If you have trees or shrubbery in your lawn, it’s inevitable that the fall will bring leaves, berries, nuts, acorns, and other debris falling down to the ground. This can be unsightly, and it can also be a real pain to clean up. Particularly those small acorn caps, leaf stems, and other minuscule pieces of vegetation that seem harmless. They don’t really block sunlight, they don’t seem to damage the leaf blades or the roots, and they don’t transmit diseases. Might as well leave them. But are they harmless? Let’s look into the implications of soil physiology before determining whether you should do the extra work to clean up all of that pesky debris.
Nitrogen is the most critical nutrient for turfgrass growth. It’s a primary component of chlorophyll and several amino acids, and it serves a plethora of other roles. Nitrogen exists in the soil in many forms, each of which require the activity of microorganisms to convert to the plant available forms. These microorganisms derive their energy from carbon, much of which comes from decomposing organic matter. A good balance of carbon to nitrogen, known as the C:N ratio, is essential for providing microorganisms with the energy that they need to break down the organic matter while cycling nitrogen to make it available for plant uptake.
So, what is an ideal C:N ratio, and what happens when it gets out of whack? An ideal ratio of carbon to nitrogen for turfgrass is around 30:1. Higher concentrations of carbon, such as those found in woody plant materials in your lawn, mean that these microorganisms must utilize more nitrogen to balance the carbon, resulting in nitrogen that’s tied up by microbes and a slower decomposition process. This “tying up” of the nitrogen by microbes is referred to as immobilization, and it results in nitrogen that is unavailable to the plants as it’s being used by the microorganisms. Therefore, those little pieces of sticks breaking down in your lawn might be doing more harm than you might think.
Often, bare spots are present in areas where there is significant lawn debris, but there are other factors besides unavailable nitrogen that can play into this as well. These areas often have lots of subsurface roots coming from the trees and shrubs that drop the debris. These roots can take away available water and nutrients from the lawn, leaving it hungry and thirsty in these areas. Heavy organic matter buildup here can also contribute to acidity in these spots. Try irrigating these areas a bit more, and pull a soil test in these spots alone to determine whether or not the pH correlates with the rest of the lawn.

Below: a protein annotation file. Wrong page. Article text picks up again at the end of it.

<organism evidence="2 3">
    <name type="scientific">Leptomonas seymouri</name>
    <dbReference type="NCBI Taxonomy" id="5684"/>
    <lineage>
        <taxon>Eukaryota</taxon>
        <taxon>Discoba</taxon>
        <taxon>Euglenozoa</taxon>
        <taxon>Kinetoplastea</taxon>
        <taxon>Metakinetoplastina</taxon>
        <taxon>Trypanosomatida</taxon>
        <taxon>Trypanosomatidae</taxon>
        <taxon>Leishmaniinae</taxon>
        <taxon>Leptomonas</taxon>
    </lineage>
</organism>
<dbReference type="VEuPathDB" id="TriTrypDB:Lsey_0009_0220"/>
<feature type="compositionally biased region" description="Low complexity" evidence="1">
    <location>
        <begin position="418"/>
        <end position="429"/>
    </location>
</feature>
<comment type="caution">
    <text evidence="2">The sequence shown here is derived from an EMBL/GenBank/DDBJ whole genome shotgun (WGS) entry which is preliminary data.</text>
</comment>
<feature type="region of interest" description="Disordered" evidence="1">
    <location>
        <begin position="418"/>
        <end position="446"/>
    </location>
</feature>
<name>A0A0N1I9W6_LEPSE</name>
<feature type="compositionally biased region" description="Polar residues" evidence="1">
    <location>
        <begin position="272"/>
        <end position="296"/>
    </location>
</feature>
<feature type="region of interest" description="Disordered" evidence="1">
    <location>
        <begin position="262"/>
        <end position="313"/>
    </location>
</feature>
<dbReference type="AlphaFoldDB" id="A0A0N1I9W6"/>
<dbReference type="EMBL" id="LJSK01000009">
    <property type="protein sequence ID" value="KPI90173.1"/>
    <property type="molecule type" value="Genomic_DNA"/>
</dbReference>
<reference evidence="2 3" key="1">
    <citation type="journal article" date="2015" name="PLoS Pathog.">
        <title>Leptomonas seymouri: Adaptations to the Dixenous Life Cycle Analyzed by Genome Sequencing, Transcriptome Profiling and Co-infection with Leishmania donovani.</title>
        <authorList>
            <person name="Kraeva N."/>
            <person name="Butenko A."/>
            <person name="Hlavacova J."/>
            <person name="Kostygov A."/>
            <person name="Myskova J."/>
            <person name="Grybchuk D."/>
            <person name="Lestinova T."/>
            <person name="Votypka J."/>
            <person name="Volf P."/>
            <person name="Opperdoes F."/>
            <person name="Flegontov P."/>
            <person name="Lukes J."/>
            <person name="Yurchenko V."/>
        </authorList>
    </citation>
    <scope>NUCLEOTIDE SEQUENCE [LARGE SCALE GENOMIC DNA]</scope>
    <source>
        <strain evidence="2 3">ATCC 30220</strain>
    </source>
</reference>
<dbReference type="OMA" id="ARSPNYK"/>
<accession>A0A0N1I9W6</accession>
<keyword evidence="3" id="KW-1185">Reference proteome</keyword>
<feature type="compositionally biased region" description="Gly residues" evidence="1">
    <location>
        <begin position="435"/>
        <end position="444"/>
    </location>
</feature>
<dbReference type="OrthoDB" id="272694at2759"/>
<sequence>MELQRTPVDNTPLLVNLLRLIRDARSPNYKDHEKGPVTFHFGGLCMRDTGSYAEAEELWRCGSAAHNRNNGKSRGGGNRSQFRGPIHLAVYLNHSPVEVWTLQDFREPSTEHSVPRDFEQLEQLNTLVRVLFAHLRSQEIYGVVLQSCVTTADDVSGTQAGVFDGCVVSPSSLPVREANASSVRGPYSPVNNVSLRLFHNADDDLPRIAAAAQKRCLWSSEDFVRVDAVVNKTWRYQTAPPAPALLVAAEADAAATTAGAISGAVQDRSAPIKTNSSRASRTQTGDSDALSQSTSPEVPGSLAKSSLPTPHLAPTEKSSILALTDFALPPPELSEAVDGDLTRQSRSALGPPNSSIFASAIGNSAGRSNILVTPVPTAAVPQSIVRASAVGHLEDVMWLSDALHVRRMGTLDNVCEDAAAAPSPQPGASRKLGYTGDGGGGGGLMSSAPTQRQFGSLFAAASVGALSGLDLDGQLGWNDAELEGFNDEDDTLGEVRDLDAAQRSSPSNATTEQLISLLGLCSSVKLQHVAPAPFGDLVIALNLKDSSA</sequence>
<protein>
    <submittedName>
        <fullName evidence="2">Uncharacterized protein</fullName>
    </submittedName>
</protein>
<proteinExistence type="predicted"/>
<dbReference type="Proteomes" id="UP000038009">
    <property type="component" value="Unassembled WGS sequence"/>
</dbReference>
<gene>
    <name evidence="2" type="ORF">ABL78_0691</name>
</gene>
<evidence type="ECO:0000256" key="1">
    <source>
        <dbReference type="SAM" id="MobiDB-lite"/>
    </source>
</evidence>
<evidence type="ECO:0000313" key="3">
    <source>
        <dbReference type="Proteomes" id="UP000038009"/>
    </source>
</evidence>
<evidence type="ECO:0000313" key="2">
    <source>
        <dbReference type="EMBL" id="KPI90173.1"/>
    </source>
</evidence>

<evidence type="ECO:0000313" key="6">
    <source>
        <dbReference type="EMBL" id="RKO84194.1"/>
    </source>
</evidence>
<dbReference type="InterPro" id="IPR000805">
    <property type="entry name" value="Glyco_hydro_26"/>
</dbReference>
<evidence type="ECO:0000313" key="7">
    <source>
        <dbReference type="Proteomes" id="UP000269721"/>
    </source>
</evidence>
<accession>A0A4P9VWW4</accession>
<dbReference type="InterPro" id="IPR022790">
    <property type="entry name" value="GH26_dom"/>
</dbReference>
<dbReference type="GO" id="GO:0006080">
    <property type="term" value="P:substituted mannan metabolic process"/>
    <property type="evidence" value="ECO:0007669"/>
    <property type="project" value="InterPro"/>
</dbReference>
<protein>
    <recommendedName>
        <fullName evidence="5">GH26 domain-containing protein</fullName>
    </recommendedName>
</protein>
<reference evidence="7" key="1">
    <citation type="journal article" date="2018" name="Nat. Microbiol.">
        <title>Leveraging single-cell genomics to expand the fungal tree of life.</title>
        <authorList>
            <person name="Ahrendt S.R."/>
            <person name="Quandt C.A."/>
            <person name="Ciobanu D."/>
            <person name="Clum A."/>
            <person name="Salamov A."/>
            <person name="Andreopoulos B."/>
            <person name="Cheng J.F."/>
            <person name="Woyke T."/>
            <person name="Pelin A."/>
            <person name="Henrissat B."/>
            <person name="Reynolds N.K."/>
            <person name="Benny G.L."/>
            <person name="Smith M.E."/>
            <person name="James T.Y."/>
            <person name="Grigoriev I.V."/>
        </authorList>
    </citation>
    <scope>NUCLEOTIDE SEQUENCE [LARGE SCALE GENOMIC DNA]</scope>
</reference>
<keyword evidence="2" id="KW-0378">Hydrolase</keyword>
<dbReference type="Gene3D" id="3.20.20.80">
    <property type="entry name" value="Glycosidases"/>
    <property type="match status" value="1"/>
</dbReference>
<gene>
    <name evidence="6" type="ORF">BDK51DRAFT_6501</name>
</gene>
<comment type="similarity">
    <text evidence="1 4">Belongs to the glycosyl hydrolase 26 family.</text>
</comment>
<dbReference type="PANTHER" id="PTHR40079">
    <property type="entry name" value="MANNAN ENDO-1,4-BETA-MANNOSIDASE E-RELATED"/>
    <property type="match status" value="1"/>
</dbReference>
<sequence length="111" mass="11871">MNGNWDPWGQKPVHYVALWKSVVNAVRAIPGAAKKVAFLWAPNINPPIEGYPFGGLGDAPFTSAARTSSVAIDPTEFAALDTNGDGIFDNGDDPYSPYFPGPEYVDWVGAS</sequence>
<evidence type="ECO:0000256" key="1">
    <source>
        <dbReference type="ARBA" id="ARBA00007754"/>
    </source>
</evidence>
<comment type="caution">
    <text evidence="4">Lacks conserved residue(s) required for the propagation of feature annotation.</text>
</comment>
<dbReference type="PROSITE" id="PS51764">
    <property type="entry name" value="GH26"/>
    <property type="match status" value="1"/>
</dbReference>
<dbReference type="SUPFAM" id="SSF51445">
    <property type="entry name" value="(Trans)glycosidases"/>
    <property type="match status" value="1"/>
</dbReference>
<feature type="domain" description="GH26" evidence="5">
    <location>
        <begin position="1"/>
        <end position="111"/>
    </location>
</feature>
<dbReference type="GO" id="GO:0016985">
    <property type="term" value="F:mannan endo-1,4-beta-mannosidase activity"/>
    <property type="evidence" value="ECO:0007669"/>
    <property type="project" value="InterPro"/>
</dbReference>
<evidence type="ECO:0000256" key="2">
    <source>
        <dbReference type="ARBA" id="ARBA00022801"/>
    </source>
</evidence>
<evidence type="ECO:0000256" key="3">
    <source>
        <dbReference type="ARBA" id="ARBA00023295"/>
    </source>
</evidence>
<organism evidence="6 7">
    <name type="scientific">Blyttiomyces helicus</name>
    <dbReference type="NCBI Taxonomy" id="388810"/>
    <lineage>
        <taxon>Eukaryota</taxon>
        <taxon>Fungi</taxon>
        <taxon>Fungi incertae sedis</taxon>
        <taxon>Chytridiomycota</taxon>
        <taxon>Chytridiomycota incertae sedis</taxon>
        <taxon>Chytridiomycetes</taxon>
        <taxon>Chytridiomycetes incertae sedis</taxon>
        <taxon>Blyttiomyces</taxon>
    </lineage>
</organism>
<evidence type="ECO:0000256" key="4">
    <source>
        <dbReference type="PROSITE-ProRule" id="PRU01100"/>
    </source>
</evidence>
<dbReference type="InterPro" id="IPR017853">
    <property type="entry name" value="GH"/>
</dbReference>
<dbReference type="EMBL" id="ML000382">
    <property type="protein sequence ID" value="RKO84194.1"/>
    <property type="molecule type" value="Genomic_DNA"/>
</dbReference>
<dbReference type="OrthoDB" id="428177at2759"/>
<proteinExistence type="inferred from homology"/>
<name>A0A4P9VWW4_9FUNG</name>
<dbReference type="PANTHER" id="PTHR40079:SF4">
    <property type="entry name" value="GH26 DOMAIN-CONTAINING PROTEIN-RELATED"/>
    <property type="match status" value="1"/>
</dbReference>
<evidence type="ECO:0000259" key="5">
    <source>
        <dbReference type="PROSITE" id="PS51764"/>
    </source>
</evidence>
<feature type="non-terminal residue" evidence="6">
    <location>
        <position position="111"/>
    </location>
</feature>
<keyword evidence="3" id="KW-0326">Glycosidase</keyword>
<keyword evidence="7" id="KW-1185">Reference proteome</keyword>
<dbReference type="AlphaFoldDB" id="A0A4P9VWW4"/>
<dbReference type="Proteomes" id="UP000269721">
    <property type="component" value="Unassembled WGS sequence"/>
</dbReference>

Why is Leaf Cleanup Important?
One of the more annoying fall tasks is leaf cleanup, but it can be critical to ensuring that the lawn is healthy. While it’s sometimes touted as “free-fertilizer,” that’s not necessarily the case. Like all organic material, leaves breaking down year after year will continue to acidify the soil. If your pH is low, particularly in bare areas, it’s best to keep the area clear of leaves. Prior to dormancy, the lawn needs to utilize every bit of sunlight that it can get as the grass stores carbohydrates and critical nutrients, such as potassium, to protect itself from harsh winter temperatures. Leaves lying on the lawn will block this sunlight during a critical period for grass growth, particularly as the day lengths become shorter. While mulching your leaves may prevent this to an extent, only do so if your acidity is in an acceptable range, and you mulch the leaves fine enough that they don’t shade out the grass.